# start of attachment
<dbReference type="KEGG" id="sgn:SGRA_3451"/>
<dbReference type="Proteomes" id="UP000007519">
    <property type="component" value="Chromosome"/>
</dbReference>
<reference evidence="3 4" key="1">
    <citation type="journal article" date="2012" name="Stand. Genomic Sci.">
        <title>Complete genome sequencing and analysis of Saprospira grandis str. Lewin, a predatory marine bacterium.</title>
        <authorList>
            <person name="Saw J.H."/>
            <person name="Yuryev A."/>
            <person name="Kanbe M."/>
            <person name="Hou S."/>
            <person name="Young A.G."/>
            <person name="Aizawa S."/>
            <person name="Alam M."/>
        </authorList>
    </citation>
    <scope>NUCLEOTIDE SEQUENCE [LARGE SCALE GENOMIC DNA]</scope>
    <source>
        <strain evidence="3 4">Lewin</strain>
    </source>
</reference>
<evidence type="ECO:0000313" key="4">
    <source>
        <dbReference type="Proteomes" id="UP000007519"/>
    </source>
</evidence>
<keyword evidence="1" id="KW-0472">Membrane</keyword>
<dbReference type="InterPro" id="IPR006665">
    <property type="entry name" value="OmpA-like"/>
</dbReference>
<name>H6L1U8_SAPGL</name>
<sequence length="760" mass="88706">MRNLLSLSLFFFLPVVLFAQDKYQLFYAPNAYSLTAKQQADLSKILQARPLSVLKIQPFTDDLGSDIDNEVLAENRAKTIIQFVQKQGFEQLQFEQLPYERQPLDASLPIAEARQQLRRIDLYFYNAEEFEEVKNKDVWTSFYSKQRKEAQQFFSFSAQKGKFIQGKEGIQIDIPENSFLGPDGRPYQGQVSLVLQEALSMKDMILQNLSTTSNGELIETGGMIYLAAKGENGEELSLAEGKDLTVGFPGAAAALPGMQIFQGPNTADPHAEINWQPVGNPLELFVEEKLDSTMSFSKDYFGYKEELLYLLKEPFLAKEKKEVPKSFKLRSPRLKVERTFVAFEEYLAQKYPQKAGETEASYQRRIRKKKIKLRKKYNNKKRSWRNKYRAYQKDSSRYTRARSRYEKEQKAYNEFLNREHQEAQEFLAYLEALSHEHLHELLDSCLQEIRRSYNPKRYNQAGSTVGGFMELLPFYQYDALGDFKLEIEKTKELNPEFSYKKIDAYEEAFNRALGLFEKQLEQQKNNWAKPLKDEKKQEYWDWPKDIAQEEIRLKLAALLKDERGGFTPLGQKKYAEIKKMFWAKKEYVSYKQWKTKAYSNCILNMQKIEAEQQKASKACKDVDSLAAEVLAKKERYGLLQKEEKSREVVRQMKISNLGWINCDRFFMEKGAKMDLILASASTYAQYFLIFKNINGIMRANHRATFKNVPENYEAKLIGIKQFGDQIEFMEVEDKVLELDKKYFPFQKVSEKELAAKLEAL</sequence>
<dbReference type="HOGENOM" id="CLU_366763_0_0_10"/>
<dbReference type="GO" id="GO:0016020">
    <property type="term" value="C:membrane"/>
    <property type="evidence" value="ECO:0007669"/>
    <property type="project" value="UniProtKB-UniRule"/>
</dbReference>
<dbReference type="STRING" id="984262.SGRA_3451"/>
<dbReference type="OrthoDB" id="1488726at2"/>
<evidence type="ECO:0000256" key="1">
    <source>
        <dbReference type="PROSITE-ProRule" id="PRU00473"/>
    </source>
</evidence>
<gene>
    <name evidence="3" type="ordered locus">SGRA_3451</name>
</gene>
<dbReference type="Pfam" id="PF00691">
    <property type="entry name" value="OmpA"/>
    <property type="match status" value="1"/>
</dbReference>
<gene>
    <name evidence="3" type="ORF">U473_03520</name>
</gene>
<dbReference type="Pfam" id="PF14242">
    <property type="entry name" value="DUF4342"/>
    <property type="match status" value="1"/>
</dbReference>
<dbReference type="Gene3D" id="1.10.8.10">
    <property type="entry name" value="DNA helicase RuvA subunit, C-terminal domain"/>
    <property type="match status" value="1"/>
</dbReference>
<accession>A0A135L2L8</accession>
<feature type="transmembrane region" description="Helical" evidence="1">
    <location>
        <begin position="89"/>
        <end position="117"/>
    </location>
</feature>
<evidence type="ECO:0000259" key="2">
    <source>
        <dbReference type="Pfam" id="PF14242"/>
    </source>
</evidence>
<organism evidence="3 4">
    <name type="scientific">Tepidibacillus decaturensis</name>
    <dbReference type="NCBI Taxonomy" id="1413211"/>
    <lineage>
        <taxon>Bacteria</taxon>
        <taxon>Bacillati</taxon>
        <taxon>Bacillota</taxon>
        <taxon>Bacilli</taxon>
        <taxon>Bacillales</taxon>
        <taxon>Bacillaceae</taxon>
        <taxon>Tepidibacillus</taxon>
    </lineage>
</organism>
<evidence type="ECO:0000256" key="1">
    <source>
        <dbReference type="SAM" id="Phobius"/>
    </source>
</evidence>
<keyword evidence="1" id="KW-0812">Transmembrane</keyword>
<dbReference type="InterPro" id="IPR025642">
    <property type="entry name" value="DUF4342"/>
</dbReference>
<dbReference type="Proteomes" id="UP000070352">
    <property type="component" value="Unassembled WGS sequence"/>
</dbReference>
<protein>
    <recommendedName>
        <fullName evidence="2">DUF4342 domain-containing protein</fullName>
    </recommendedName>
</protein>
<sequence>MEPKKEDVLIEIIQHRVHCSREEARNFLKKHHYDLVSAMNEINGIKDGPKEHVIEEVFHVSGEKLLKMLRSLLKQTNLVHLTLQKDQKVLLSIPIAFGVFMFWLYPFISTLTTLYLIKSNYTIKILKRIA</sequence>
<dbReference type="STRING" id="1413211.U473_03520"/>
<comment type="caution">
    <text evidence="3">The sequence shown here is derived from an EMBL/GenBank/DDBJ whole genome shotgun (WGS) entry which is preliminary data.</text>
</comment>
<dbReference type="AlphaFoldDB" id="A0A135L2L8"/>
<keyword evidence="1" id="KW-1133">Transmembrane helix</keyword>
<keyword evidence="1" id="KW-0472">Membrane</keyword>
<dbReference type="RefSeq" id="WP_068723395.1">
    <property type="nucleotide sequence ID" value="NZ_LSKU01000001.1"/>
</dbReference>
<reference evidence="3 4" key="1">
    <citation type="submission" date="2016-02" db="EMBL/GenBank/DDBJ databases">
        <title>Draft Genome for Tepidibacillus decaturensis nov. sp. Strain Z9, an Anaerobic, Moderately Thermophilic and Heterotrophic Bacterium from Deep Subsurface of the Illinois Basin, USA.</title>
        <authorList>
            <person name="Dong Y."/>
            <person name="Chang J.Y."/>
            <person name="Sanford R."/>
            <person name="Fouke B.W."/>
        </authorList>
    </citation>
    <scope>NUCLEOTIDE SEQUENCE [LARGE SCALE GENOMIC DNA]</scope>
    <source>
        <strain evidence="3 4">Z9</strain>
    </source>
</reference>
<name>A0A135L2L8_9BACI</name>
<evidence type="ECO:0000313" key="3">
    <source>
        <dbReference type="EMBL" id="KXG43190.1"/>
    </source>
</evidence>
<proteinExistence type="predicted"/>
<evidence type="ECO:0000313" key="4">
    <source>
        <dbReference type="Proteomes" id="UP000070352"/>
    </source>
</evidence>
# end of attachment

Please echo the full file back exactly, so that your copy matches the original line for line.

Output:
<dbReference type="KEGG" id="sgn:SGRA_3451"/>
<dbReference type="Proteomes" id="UP000007519">
    <property type="component" value="Chromosome"/>
</dbReference>
<reference evidence="3 4" key="1">
    <citation type="journal article" date="2012" name="Stand. Genomic Sci.">
        <title>Complete genome sequencing and analysis of Saprospira grandis str. Lewin, a predatory marine bacterium.</title>
        <authorList>
            <person name="Saw J.H."/>
            <person name="Yuryev A."/>
            <person name="Kanbe M."/>
            <person name="Hou S."/>
            <person name="Young A.G."/>
            <person name="Aizawa S."/>
            <person name="Alam M."/>
        </authorList>
    </citation>
    <scope>NUCLEOTIDE SEQUENCE [LARGE SCALE GENOMIC DNA]</scope>
    <source>
        <strain evidence="3 4">Lewin</strain>
    </source>
</reference>
<evidence type="ECO:0000313" key="4">
    <source>
        <dbReference type="Proteomes" id="UP000007519"/>
    </source>
</evidence>
<keyword evidence="1" id="KW-0472">Membrane</keyword>
<dbReference type="InterPro" id="IPR006665">
    <property type="entry name" value="OmpA-like"/>
</dbReference>
<name>H6L1U8_SAPGL</name>
<sequence length="760" mass="88706">MRNLLSLSLFFFLPVVLFAQDKYQLFYAPNAYSLTAKQQADLSKILQARPLSVLKIQPFTDDLGSDIDNEVLAENRAKTIIQFVQKQGFEQLQFEQLPYERQPLDASLPIAEARQQLRRIDLYFYNAEEFEEVKNKDVWTSFYSKQRKEAQQFFSFSAQKGKFIQGKEGIQIDIPENSFLGPDGRPYQGQVSLVLQEALSMKDMILQNLSTTSNGELIETGGMIYLAAKGENGEELSLAEGKDLTVGFPGAAAALPGMQIFQGPNTADPHAEINWQPVGNPLELFVEEKLDSTMSFSKDYFGYKEELLYLLKEPFLAKEKKEVPKSFKLRSPRLKVERTFVAFEEYLAQKYPQKAGETEASYQRRIRKKKIKLRKKYNNKKRSWRNKYRAYQKDSSRYTRARSRYEKEQKAYNEFLNREHQEAQEFLAYLEALSHEHLHELLDSCLQEIRRSYNPKRYNQAGSTVGGFMELLPFYQYDALGDFKLEIEKTKELNPEFSYKKIDAYEEAFNRALGLFEKQLEQQKNNWAKPLKDEKKQEYWDWPKDIAQEEIRLKLAALLKDERGGFTPLGQKKYAEIKKMFWAKKEYVSYKQWKTKAYSNCILNMQKIEAEQQKASKACKDVDSLAAEVLAKKERYGLLQKEEKSREVVRQMKISNLGWINCDRFFMEKGAKMDLILASASTYAQYFLIFKNINGIMRANHRATFKNVPENYEAKLIGIKQFGDQIEFMEVEDKVLELDKKYFPFQKVSEKELAAKLEAL</sequence>
<dbReference type="HOGENOM" id="CLU_366763_0_0_10"/>
<dbReference type="GO" id="GO:0016020">
    <property type="term" value="C:membrane"/>
    <property type="evidence" value="ECO:0007669"/>
    <property type="project" value="UniProtKB-UniRule"/>
</dbReference>
<dbReference type="STRING" id="984262.SGRA_3451"/>
<dbReference type="OrthoDB" id="1488726at2"/>
<evidence type="ECO:0000256" key="1">
    <source>
        <dbReference type="PROSITE-ProRule" id="PRU00473"/>
    </source>
</evidence>
<gene>
    <name evidence="3" type="ordered locus">SGRA_3451</name>
</gene>
<dbReference type="Pfam" id="PF00691">
    <property type="entry name" value="OmpA"/>
    <property type="match status" value="1"/>
</dbReference>
<gene>
    <name evidence="3" type="ORF">U473_03520</name>
</gene>
<dbReference type="Pfam" id="PF14242">
    <property type="entry name" value="DUF4342"/>
    <property type="match status" value="1"/>
</dbReference>
<dbReference type="Gene3D" id="1.10.8.10">
    <property type="entry name" value="DNA helicase RuvA subunit, C-terminal domain"/>
    <property type="match status" value="1"/>
</dbReference>
<accession>A0A135L2L8</accession>
<feature type="transmembrane region" description="Helical" evidence="1">
    <location>
        <begin position="89"/>
        <end position="117"/>
    </location>
</feature>
<evidence type="ECO:0000259" key="2">
    <source>
        <dbReference type="Pfam" id="PF14242"/>
    </source>
</evidence>
<organism evidence="3 4">
    <name type="scientific">Tepidibacillus decaturensis</name>
    <dbReference type="NCBI Taxonomy" id="1413211"/>
    <lineage>
        <taxon>Bacteria</taxon>
        <taxon>Bacillati</taxon>
        <taxon>Bacillota</taxon>
        <taxon>Bacilli</taxon>
        <taxon>Bacillales</taxon>
        <taxon>Bacillaceae</taxon>
        <taxon>Tepidibacillus</taxon>
    </lineage>
</organism>
<evidence type="ECO:0000256" key="1">
    <source>
        <dbReference type="SAM" id="Phobius"/>
    </source>
</evidence>
<keyword evidence="1" id="KW-0812">Transmembrane</keyword>
<dbReference type="InterPro" id="IPR025642">
    <property type="entry name" value="DUF4342"/>
</dbReference>
<dbReference type="Proteomes" id="UP000070352">
    <property type="component" value="Unassembled WGS sequence"/>
</dbReference>
<protein>
    <recommendedName>
        <fullName evidence="2">DUF4342 domain-containing protein</fullName>
    </recommendedName>
</protein>
<sequence>MEPKKEDVLIEIIQHRVHCSREEARNFLKKHHYDLVSAMNEINGIKDGPKEHVIEEVFHVSGEKLLKMLRSLLKQTNLVHLTLQKDQKVLLSIPIAFGVFMFWLYPFISTLTTLYLIKSNYTIKILKRIA</sequence>
<dbReference type="STRING" id="1413211.U473_03520"/>
<comment type="caution">
    <text evidence="3">The sequence shown here is derived from an EMBL/GenBank/DDBJ whole genome shotgun (WGS) entry which is preliminary data.</text>
</comment>
<dbReference type="AlphaFoldDB" id="A0A135L2L8"/>
<keyword evidence="1" id="KW-1133">Transmembrane helix</keyword>
<keyword evidence="1" id="KW-0472">Membrane</keyword>
<dbReference type="RefSeq" id="WP_068723395.1">
    <property type="nucleotide sequence ID" value="NZ_LSKU01000001.1"/>
</dbReference>
<reference evidence="3 4" key="1">
    <citation type="submission" date="2016-02" db="EMBL/GenBank/DDBJ databases">
        <title>Draft Genome for Tepidibacillus decaturensis nov. sp. Strain Z9, an Anaerobic, Moderately Thermophilic and Heterotrophic Bacterium from Deep Subsurface of the Illinois Basin, USA.</title>
        <authorList>
            <person name="Dong Y."/>
            <person name="Chang J.Y."/>
            <person name="Sanford R."/>
            <person name="Fouke B.W."/>
        </authorList>
    </citation>
    <scope>NUCLEOTIDE SEQUENCE [LARGE SCALE GENOMIC DNA]</scope>
    <source>
        <strain evidence="3 4">Z9</strain>
    </source>
</reference>
<name>A0A135L2L8_9BACI</name>
<evidence type="ECO:0000313" key="3">
    <source>
        <dbReference type="EMBL" id="KXG43190.1"/>
    </source>
</evidence>
<proteinExistence type="predicted"/>
<evidence type="ECO:0000313" key="4">
    <source>
        <dbReference type="Proteomes" id="UP000070352"/>
    </source>
</evidence>